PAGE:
A look at the “Top Dividend” stock list on the TMX website will show an investor a selection of the highest yielding investment funds and stocks available in Canada. That list features some astronomically high numbers on investment funds: yields upwards of 20%. An income-seeking investor might look at those numbers and rush to buy, believing that with a 20%+ yield, their income needs are about to be met.
As attractive as the highest-yielding investments might appear, there are a wide range of other factors for investors to consider when shopping for an income paying investment fund. Investors may want to consider the crucial details of how, when and why that yield is paid as income: as well as their own risk tolerances and investment goals. This article will outline how an investor can assess those factors when deciding what income investment fund is right for them.
Looking ‘under the hood’ of the highest-yielding investment funds
If you see a big yield sticker on an investment fund in excess of 20%, you may want to look more closely at the details of its income payments.
Because income from investment funds is not always solely derived from dividends, the income characteristics will be listed under the term “distributions.” Information like the distribution frequency and the distribution history will tell a prospective investor a great deal about a particular investment fund’s high yield.
Investment funds will pay their distributions monthly, quarterly, or annually. By looking at the distribution frequency of an investment fund, investors can assess whether an investment fund meets their particular cashflow needs.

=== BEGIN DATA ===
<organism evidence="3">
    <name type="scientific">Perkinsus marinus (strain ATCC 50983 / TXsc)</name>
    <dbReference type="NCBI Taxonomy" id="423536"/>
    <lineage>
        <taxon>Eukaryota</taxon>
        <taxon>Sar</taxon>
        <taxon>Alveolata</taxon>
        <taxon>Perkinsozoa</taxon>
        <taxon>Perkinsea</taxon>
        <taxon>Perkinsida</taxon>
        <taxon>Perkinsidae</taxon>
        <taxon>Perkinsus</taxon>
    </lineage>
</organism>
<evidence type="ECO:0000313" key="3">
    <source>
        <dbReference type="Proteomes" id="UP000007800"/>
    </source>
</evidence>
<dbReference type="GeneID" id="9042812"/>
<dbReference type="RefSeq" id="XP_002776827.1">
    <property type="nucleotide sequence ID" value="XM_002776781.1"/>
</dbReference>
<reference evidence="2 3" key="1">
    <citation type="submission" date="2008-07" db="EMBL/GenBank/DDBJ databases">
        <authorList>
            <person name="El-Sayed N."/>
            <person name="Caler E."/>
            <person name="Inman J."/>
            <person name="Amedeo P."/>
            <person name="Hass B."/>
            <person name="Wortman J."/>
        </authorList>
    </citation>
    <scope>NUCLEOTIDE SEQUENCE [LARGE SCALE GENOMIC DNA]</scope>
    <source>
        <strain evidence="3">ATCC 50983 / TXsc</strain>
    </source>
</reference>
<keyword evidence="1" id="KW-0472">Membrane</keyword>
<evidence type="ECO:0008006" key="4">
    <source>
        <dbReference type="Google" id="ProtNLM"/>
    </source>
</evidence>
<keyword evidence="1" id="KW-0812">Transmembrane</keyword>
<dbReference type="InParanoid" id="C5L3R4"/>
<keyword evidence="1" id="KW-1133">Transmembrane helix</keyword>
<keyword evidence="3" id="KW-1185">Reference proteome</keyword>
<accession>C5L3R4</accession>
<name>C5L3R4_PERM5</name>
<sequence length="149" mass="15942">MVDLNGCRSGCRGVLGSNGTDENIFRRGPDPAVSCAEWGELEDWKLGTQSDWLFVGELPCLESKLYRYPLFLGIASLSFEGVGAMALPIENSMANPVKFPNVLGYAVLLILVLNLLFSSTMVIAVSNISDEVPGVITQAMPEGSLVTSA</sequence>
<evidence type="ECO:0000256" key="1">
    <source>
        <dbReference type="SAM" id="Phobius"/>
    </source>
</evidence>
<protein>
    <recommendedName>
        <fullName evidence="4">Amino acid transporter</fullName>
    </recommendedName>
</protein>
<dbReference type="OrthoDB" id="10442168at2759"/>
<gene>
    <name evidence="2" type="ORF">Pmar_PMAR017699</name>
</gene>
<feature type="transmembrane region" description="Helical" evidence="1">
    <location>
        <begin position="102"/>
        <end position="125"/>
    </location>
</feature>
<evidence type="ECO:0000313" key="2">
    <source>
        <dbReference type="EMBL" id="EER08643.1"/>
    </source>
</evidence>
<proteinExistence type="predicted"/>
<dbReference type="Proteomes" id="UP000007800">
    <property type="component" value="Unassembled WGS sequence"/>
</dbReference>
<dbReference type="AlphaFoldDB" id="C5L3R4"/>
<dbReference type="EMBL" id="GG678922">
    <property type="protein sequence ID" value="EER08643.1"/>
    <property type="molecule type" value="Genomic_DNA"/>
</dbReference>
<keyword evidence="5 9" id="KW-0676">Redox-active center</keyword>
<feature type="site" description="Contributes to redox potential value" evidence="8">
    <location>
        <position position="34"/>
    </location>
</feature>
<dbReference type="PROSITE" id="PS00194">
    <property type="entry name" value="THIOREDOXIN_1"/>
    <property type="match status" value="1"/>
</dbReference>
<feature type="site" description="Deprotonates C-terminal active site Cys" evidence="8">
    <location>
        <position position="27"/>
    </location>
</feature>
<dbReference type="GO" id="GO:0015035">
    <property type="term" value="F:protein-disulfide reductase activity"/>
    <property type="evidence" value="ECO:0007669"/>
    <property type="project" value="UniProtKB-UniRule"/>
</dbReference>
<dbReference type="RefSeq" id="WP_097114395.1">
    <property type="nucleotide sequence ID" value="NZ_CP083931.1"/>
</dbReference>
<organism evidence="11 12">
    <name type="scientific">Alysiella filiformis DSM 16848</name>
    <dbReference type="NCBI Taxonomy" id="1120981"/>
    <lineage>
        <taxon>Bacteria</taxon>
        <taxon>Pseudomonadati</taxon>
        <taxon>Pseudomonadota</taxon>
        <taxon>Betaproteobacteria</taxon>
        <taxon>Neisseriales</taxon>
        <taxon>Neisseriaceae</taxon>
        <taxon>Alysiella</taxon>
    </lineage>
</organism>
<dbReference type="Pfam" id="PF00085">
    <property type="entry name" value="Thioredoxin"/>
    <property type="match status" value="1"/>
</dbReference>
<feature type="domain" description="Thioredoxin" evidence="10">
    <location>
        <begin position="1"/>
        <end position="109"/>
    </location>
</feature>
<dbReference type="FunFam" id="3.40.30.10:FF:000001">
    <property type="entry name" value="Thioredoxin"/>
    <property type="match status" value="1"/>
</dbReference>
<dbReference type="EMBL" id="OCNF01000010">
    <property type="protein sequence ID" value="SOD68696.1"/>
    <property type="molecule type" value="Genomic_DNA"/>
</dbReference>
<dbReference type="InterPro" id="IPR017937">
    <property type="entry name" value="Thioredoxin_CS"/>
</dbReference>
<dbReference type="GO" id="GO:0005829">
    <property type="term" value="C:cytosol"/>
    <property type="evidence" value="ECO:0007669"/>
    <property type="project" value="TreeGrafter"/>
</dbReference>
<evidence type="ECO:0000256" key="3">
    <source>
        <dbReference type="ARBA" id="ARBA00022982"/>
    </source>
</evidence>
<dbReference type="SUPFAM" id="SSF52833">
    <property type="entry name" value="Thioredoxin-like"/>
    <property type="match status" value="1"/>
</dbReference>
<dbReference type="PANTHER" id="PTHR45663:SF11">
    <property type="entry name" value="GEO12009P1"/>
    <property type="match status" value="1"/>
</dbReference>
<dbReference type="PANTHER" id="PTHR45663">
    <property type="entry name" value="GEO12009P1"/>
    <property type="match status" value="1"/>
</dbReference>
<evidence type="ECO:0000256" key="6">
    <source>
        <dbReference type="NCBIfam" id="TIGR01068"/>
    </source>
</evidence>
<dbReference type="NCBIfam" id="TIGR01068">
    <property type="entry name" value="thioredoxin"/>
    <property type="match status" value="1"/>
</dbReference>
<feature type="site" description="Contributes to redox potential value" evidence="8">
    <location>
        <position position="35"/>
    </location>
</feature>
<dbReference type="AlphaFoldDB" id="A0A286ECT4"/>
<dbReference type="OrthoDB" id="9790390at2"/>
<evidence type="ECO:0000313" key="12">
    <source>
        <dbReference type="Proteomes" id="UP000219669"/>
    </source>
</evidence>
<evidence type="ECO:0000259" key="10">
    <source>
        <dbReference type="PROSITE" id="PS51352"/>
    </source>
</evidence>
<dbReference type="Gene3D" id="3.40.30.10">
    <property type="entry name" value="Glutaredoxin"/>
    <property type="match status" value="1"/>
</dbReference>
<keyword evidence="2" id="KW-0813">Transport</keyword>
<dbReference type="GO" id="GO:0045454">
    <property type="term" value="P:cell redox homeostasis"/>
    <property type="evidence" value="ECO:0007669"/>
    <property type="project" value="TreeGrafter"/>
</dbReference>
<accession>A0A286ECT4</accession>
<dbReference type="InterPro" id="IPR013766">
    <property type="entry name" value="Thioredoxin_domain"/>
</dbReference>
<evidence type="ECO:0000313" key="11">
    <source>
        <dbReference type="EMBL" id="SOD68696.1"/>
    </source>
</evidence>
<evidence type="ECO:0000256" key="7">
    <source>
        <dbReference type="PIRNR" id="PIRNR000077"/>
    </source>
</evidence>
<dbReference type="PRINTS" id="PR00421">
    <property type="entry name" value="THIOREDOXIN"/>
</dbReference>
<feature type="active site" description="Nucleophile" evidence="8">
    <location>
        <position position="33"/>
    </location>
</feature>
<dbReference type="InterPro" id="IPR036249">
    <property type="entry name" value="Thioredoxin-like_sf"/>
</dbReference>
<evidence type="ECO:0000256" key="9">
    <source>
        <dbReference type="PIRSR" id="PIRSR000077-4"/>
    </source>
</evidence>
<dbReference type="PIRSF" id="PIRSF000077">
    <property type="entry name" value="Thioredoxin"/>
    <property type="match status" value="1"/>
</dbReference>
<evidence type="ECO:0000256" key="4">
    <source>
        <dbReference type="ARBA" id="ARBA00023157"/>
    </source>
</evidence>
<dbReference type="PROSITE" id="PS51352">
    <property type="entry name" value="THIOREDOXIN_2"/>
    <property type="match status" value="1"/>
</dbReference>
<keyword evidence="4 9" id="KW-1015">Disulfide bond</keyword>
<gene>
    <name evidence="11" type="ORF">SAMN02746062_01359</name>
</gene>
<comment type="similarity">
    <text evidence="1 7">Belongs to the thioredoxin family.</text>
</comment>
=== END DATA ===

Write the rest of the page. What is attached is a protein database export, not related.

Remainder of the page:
A useful way to assess the track record of an investment fund is by looking at the distribution history page published on its website. This will show how much income was paid on each distribution. Some funds have very consistent distributions history, while others fluctuate frequently over time. The distributions history can be a useful way to assess the reliability of the income paid by an investment fund.
Assessing these characteristics can be a useful first step in deciding whether an income investment is right for you. But investors should also consider why the yield number next to an ETF is so high.
Is the high-yield number temporary?
The yield numbers next to investment funds on a resource like the TMX “Top Dividend” list reflect the most recent distribution paid by an investment fund or stock. In the case of investment funds, that distribution could have been a one-off ‘special distribution.’
A special distribution could be the result of a wide range of factors. For example, one of the fund’s holdings could have paid a significant dividend that is being passed on to unitholders. Special distributions are often accompanied by a press release.
No matter how the special distribution was derived, it is important to assess whether its yield is reflected in a fund’s regular distributions. Looking at the distributions history of an investment fund will give you some insight into whether that fund’s high yield is the result of a special distribution, and whether the fund’s regular distributions will generate a similar annualized yield.
Does an investment fund fit your goals?
An individual investor’s unique goals and objectives are key to assessing whether an investment fund is right for them. Some of the highest-yielding investment funds on the market, for example, may come with a level of risk that is outside of an investor’s risk tolerance. These funds might be invested in a sector that doesn’t align with an investor’s goals. The high yield they promise — if it is paid regularly — might not be worth the underlying risk when investment funds with more reasonable yields can meet an investor’s income needs.
Every investor is unique and has their own goals, but when considering the highest-yielding ETFs on the market, it’s important to consider a range of factors that go into that high yield and assess an investment fund’s holistic value to an individual investor.
For more on Harvest Equity Income ETFs click here.
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